CNET stopped being a useful source of downloads for me ages ago. Over the lifetime of my account I’ve had nearly 100,000 downloads through CNET, but these days it’s one or two a week. I left my products up there anyway, but I’ve just asked them to remove everything they have listed for Catfood Software.

The reason is that CNET has rolled out a download manager that wraps every single download. Instead of the customer getting the product they thought they were downloading they are dumped into a CNET experience that tries to install a toolbar and push Bing / MSN into your browser defaults. Yuck.

It’s one thing for a vendor to partner this way. It’s quite another to roll it out site wide with little notification and no opt out, let alone a revenue share. CNET sell this as being about analytics. Of course it’s all about referral dollars. This isn’t the experience I want for my customers and so I’m pulling the plug on download.com.

Cam of Fortune!

Updated on Friday, February 24, 2017

We are working on a concept for a new game show. The working title is

Many thanks for sending us your outline for 'CAM OF FORTUNE'. Please bear with us while we consider your proposal, we will get back to you just as soon as we can...

Thank you for sending in your programme proposal

My first and last foray into being a TV production company. Tragic that this never got made…

Android: Insane Contacts Storage

Updated on Friday, May 22, 2020

Oh no:

Low on space (Android)

My phone keeps running out of space. A little sleuthing under Manage Applications shows that Contacts Storage is using over 32MB. Can’t move it to the SD Card – I guess this makes sense, although it would be nice to cache some of the non-essential data there. I’ve no idea if this is a HTC problem or an Android problem (I have a HTC Aria), but some Googling would seem to indicate that it’s not uncommon.

In the People app choosing View from the menu allows you to pick which sources to use to display contacts. I had 5,854 contacts from Twitter, despite having configured the Twitter app to only sync with existing contacts. I also had a bunch of Facebook contacts, with the same configuration (existing contacts).

I tried deleting Twitter from Accounts & Sync. This warned that it would remove contacts (great!) but after blowing it away Contacts Storage had more than doubled to over 70MB.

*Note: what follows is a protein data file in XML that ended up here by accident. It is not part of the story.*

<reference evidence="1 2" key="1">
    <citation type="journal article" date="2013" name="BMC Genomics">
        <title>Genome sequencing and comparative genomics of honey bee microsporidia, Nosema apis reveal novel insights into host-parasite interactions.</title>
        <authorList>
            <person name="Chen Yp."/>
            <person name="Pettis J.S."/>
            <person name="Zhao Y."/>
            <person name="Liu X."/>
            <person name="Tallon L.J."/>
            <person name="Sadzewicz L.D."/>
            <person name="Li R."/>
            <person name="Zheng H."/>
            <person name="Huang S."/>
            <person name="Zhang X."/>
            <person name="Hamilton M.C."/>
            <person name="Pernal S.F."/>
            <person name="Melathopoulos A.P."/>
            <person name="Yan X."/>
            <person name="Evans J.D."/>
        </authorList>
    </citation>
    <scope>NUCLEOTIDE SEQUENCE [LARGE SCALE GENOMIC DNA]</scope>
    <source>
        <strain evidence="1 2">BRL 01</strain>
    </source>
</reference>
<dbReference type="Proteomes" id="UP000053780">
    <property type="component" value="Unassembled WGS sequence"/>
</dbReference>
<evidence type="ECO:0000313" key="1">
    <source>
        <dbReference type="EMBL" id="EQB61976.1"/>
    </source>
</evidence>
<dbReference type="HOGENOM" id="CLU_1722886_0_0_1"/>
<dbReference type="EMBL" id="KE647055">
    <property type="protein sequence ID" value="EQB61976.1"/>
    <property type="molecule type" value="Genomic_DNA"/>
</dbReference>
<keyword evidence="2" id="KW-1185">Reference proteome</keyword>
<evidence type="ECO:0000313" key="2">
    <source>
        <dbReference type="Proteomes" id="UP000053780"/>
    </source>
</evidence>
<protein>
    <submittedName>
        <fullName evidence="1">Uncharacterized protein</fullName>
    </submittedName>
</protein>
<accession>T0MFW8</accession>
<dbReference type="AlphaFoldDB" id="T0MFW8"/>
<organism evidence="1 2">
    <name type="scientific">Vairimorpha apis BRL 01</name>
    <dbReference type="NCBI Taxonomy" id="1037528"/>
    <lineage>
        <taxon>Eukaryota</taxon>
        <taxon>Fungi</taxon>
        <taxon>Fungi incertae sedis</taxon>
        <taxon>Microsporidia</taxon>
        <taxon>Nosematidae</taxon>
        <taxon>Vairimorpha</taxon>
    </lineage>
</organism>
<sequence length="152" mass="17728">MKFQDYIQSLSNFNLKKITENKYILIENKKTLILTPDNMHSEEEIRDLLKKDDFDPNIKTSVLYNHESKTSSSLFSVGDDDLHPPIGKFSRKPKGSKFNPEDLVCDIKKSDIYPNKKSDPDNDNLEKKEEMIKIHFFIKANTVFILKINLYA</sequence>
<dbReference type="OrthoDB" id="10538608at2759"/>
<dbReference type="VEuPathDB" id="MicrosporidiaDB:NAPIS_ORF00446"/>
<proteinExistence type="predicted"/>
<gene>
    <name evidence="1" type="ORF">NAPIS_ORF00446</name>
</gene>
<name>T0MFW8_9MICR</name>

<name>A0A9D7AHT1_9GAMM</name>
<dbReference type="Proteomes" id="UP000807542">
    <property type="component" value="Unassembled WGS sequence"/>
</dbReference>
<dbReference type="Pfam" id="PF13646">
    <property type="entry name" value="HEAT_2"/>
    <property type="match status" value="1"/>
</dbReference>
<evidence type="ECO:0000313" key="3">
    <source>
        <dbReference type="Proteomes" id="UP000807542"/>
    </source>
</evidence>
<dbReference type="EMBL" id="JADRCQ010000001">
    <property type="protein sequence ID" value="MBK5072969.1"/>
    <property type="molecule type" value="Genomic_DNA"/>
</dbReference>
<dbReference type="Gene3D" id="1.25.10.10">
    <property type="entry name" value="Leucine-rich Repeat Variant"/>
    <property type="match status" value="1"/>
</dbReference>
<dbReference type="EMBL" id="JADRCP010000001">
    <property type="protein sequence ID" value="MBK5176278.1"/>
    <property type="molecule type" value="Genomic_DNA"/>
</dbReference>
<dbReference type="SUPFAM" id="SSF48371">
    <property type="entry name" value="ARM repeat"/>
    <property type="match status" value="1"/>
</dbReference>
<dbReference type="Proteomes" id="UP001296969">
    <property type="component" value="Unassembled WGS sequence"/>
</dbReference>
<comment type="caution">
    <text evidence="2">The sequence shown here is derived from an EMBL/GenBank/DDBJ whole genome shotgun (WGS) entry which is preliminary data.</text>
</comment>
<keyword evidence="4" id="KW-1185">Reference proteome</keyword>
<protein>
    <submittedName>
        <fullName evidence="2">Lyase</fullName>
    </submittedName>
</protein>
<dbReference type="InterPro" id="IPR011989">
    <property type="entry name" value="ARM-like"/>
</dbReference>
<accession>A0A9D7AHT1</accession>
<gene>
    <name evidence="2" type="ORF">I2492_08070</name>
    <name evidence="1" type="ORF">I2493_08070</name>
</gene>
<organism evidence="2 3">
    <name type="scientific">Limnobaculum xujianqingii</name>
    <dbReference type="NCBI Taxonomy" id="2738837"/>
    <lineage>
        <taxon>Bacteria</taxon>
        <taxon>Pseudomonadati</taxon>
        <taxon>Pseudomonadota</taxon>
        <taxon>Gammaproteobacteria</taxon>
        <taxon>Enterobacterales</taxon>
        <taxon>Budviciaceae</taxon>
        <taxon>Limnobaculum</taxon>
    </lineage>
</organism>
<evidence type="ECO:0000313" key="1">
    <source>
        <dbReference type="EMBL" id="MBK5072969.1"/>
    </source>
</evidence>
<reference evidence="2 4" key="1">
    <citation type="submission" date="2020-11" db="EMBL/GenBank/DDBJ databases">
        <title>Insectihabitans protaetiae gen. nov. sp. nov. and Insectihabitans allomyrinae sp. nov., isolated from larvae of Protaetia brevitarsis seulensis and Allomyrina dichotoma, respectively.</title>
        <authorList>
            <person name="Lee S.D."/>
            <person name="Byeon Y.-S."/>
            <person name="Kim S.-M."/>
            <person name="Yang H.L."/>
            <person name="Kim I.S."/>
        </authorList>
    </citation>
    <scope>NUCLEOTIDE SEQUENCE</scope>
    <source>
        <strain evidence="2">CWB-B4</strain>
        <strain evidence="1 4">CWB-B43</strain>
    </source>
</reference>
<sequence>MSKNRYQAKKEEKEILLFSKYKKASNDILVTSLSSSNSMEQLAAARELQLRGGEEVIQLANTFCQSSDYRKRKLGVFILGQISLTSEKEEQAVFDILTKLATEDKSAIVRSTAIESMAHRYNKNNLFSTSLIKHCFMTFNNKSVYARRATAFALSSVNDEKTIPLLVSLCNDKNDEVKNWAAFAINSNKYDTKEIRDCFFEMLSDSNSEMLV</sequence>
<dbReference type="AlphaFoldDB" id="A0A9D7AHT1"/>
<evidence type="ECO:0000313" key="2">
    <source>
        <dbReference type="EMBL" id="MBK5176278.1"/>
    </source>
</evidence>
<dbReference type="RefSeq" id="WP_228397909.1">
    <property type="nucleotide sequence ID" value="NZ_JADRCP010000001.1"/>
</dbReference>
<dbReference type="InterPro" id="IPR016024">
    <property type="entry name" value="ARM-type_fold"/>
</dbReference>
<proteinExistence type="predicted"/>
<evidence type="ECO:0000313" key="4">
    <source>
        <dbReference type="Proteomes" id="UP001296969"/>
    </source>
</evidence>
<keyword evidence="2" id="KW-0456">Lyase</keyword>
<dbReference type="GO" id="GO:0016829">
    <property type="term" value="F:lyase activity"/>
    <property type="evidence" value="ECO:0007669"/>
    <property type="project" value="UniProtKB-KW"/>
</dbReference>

Time to go nuclear. I backed up existing contacts and then deleted all data from Contacts Storage. My phone is happy again.

Contacts and sync in general is the worst part of the Android experience. HTC Sync is a contact-duplicating, pop-up-and-wave-my-arms-in-the-air-every-time-I-do-anything piece of Adobe Air uselessness. Google really needs a better answer for people who live in Outlook on the desktop. Or maybe they’ll eventually grind me down into GMail…

Episode Four

Updated on Friday, February 24, 2017

President Barack Obama meets with staff to discuss ongoing efforts to find a balanced approach to the debt limit and deficit reduction, in the Oval Office, July 11, 2011. (Official White House Photo by Pete Souza)

I became a US Citizen in 2010 so I didn’t get to vote in the last presidential election. If I had been able to vote it would absolutely have been for Obama. I was captivated by the promise of a transformational presidency. I should have known better and I was completely mistaken.

The outcome of the debt ceiling negotiation is motivating me to write about this now, but it’s really just the final straw. Well, not quite a straw, it’s unconscionable that an increase in tax revenue isn’t part of the deal. And how was the conversation boxed into subtle differences in where to cut trillions of dollars rather than why? It’s hard to think of a better way to increase unemployment and decrease growth.

Reasonable people can disagree on the budget. What really bothers me is that Obama has failed so comprehensively to rectify the damage that Bush did to America’s reputation and moral authority. If you want to spread democracy and freedom it would seem to me that the most powerful tool is providing a shining example and an inspiration. America has often played this role – never perfectly but the imperfections have historically been an embarrassment. Now, increasingly, they’re a source of pride: celebrating assassinations, brushing torture under the carpet, a war on whistleblowers and increased use of ‘state secrets’ to brush aside inconvenient due process.

On torture in particular Obama’s “…belief that we need to look forward as opposed to looking backwards.” kills me. It’s not a defense I feel I could use to fight a speeding ticket. It’s a complete abrogation of responsibility.

It also really bothers me that Obama can’t just come out as supporting gay Americans having he same rights as the rest of us.

All this leaves me with a large problem in 2012. Even though I live in California and therefore have a worthless vote I still take my electoral responsibility seriously. I just don’t think I can vote for this guy, even if he’s better than the alternative.

Obama: please don’t run in 2012. I need a new hope.